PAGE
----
I felt a jolt of electricity when I heard the NPR story, Why You Love That Ikea Table, Even If It’s Crooked. In the first place, I could happily get lost in Ikea for days and, in the second, my teacher persona came out to play. I feel like I am good company too. The Ikea Effect was also taken up this week in a blog post by Andrew Taylor of the Artful Manager. Here are some of my musings.

“Imagine that, you know, you built a table,” said Daniel Mochon, a Tulane University marketing professor, who has studied the phenomenon. “Maybe it came out a little bit crooked. Probably your wife or your neighbor would see it for what it is, you know? A shoddy piece of workmanship. But to you that table might seem really great, because you’re the one who created it. It’s the fruit of your labor. And that is really the idea behind the Ikea Effect.”

The idea that a person might value their own work highly no matter what the outcome (often in stark contrast to the opinions and rolled eyes of those around them) is what I call “mud-pie syndrome”. It is the grown up equivalent of, “here Mommy, I made this for you!”

Hard line mud-piers  are the opposite of those for whom nothing is ever good enough. These people feel incompetent and often quit tasks because they (and this is a direct quote from multiple students over the years) “suck at this”. The I-suckers find themselves totally unable to enjoy the process unless it leads directly to a flawless result.

Recently, I was reading a group thread about teachable students. To me, a teachable student must be able to appreciate both the value of having created something with their own hands and that of having strived for a high mark, so that not only the result, but their total view of music and life grows with every effort. At the same time, they must be able to sit back and enjoy the process, comfortable in the reality that time is required for change to occur. Balance is key.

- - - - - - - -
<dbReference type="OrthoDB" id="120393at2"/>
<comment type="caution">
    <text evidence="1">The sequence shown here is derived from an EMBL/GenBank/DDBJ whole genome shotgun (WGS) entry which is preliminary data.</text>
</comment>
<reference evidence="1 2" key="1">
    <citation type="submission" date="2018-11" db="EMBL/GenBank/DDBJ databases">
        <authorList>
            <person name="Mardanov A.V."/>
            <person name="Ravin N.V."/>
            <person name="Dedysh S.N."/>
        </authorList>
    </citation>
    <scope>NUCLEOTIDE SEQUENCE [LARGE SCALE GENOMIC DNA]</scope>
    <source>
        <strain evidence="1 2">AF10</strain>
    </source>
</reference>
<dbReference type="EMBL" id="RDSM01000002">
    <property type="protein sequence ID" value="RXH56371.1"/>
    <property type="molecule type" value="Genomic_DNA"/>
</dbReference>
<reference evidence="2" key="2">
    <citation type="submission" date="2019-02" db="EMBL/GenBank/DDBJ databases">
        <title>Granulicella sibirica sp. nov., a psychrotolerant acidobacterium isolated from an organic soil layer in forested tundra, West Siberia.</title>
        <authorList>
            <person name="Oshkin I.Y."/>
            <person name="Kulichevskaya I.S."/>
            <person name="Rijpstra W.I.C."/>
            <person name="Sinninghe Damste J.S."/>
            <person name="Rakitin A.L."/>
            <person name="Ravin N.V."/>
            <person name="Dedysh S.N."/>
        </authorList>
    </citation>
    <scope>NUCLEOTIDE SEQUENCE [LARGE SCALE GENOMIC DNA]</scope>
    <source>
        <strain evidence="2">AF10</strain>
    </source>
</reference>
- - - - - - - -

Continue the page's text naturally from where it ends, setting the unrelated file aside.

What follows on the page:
In pre-college students we have the issue of teachable parents too. When parent and child are at odds on these basic ways of viewing learning, things cannot end happily.  And, that’s as far as I’m going down that particular path.

Much has been written on the connections between praise and self esteem. Too much of the wrong kind of praise leads to an inflated sense of self worth and an inability to acknowledge and use feedback—to arrogance—to unteachability. No praise or just plain abuse leads to an inability to acknowledge and use feedback—to feeling incompetent—to unteachability.

“There is an insidious element here: People made to feel incompetent may be more vulnerable to the Ikea Effect. On the other hand, Mochon has found, when people are given a self-esteem boost, they appear to be less interested in demonstrating to themselves and to others that they are competent.”

So, mud-pie syndrome, aka The Ikea Effect, could be a symptom of either a feeling of incompetence or of an inflated sense of self worth?

Now there’s a paradox for you.

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